Cold sores: Should I keep a child with eczema away?

For anyone who has eczema, the virus that causes cold sores can lead to a rare infection that can be life threatening. This infection develops when the virus that causes cold sores, the Herpes simplex virus, finds its way to open skin and spreads. If this happens, a person can develop eczema herpeticum.

Infants and young children who have moderate or severe eczema can be more susceptible to this infection.

3 ways to reduce your child’s risk

You can reduce your child risk of developing a serious infection by following these dermatologists’ tips:

  1. Make sure your child avoids skin-to-skin contact with a person who has a cold sore, or any outbreak caused by herpes virus. Skin-to-skin contact is often how someone who has eczema gets this virus.

    If you have a child with eczema, be sure to look at the pictures in the slideshow, which show various ways that herpes simplex virus can appear on the face.

  2. Teach your child not to share things that touch another person’s mouth. Your child can catch the virus by eating from another person’s fork, sharing lip balm or lipstick, drinking from the same glass, or getting a kiss from someone who has a cold sore on the mouth.

  3. Wash your hands. You can also pick up the virus without knowing it. The virus could be on a doorknob, card-swiping machine, or another object that you touched. Frequent hand washing hands can prevent your child from getting the virus.

Finding eczema herpeticum on your child

If your child becomes infected with the Herpes simplex virus, eczema herpeticum can develop. Early medical care can prevent a serious complication, so it’s import to know what to look for.

Signs and symptoms of eczema herpeticum

These tend to appear within 5 to 12 days of coming into contact with the virus. You’ll notice that your child has one or more of the following signs or symptoms:

  • Rash with itchy, watery blisters
  • Rash may spread quickly and your child may be in pain
  • Flu-like symptoms, including a fever, fatigue, and swollen lymph nodes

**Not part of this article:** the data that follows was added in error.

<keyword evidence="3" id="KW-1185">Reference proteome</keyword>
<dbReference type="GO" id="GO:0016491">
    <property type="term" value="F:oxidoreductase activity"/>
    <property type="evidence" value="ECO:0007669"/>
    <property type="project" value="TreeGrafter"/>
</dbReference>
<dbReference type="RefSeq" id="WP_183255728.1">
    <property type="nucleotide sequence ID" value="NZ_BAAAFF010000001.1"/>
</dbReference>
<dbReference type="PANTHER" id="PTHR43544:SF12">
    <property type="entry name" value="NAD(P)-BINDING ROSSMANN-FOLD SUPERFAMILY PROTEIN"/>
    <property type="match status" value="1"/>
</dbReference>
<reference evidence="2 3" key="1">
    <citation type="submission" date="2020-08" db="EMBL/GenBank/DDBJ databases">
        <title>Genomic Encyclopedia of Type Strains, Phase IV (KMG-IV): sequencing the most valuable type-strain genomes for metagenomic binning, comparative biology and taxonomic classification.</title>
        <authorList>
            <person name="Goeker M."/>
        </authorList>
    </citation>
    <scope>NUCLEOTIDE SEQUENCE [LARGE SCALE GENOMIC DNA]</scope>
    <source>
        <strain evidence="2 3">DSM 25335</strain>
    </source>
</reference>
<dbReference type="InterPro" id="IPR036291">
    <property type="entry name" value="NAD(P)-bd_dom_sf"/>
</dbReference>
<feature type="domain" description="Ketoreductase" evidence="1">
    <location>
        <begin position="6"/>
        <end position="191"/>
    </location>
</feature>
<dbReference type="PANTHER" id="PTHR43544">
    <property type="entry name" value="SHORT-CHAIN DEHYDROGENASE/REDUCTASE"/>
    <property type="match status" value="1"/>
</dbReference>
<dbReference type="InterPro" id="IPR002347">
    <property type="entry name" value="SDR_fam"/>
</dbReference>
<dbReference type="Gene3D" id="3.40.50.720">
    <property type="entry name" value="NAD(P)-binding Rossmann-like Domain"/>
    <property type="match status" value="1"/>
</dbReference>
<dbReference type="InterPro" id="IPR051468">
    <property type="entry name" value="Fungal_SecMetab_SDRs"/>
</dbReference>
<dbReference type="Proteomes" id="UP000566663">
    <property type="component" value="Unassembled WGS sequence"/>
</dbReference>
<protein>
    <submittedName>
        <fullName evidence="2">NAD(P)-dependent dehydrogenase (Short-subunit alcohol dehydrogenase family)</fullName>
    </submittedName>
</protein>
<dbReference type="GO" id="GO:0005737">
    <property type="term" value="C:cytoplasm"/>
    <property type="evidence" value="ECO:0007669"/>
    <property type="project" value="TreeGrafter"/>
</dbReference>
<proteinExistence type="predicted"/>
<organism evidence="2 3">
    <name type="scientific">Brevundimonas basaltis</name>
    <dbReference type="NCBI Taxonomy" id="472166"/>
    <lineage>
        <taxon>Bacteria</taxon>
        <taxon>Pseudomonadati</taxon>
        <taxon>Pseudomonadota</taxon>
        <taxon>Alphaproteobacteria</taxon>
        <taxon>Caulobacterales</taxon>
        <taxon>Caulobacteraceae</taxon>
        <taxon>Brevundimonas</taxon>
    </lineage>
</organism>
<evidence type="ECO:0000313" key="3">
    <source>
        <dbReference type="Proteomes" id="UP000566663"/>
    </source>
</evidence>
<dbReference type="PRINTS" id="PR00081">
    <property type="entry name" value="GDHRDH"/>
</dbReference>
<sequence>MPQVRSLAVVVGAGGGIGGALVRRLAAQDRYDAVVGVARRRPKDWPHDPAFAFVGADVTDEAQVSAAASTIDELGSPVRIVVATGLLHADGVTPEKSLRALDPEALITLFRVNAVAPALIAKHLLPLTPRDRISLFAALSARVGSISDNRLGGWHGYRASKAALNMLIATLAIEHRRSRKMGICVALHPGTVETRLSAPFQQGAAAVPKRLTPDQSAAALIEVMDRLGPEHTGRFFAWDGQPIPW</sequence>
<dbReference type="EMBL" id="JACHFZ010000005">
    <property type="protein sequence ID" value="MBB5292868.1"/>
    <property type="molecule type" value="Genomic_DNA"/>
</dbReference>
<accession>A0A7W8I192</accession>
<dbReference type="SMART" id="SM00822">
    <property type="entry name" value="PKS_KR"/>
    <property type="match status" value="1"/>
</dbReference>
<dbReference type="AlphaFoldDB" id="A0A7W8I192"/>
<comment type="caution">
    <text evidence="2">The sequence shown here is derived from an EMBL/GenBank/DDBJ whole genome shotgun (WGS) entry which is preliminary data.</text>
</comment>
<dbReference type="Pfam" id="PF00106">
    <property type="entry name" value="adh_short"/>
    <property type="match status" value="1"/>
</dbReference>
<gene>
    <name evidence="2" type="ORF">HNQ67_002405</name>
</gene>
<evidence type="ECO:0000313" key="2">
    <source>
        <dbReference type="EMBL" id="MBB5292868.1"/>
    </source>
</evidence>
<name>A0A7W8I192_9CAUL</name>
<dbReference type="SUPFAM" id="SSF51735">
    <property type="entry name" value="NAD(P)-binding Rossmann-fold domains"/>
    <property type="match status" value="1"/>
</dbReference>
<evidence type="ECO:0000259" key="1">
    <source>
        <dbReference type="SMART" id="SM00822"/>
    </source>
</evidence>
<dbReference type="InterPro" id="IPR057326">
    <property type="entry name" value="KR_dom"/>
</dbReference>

• Without treatment, the blisters may bleed, crust over, and look like open sores. By this stage, the pain is extreme.

A cold sore appears above the upper lip

The cold-sore virus can cause a serious infection in anyone who has eczema.

Herpes simplex outbreak

This 8-year-old boy has a herpes simplex outbreak near his mouth.

Cold sore outbreak

Sometimes cold sores develop on a lip.

Herpes simplex

Sores can appear on a person’s nose.

Healing cold sore

Even when the cold sore looks dry, avoid skin-to-skin contact.


Anyone who might have eczema herpeticum needs immediate medical care.

How does a doctor find eczema herpeticum?

A doctor scrapes the infected skin to get a sample, also called a smear. The smear will be examined under a microscope.

How is eczema herpeticum treated?

This infection is treated with an anti-viral medicine like acyclovir. A doctor prescribes this medicine to stop the herpes virus from spreading inside the body. Pain medicine may also be necessary.

If the rash appears near an eye, the dermatologist may also send your child to an ophthalmologist (medical doctor who diagnoses and treats the eyes). This appointment is important because the doctor will check to see if the virus is affecting the eyes.

Additional related content

Is that eczema or an infection on my child's skin?
Smallpox vaccine: What are the risks if someone has eczema?
Should a child who has eczema see a dermatologist?


Photo credits
Herpes simplex outbreak: Photo used with permission of the American Academy of Dermatology National Library of Dermatologic Teaching Slides.

All other photos on this page from ThinkStock.

References
Arkwright PD, Motala C et al. “Management of difficult-to-treat atopic dermatitis.” J Allergy Clin Immunol Pract. 2013 Mar;1(2):142-51.

Atherton DJ, Harper JI. “Correspondence: Management of eczema herpeticum.” J Am Acad Dermatol 1988 Apr; 18(4):575-8.

Pride HB, Tollefson M, et al. “What new in pediatric dermatology?” Part II. Treatment. J Am Acad Dermatol 2013 Jun; 68(6):899.e1–899.e11.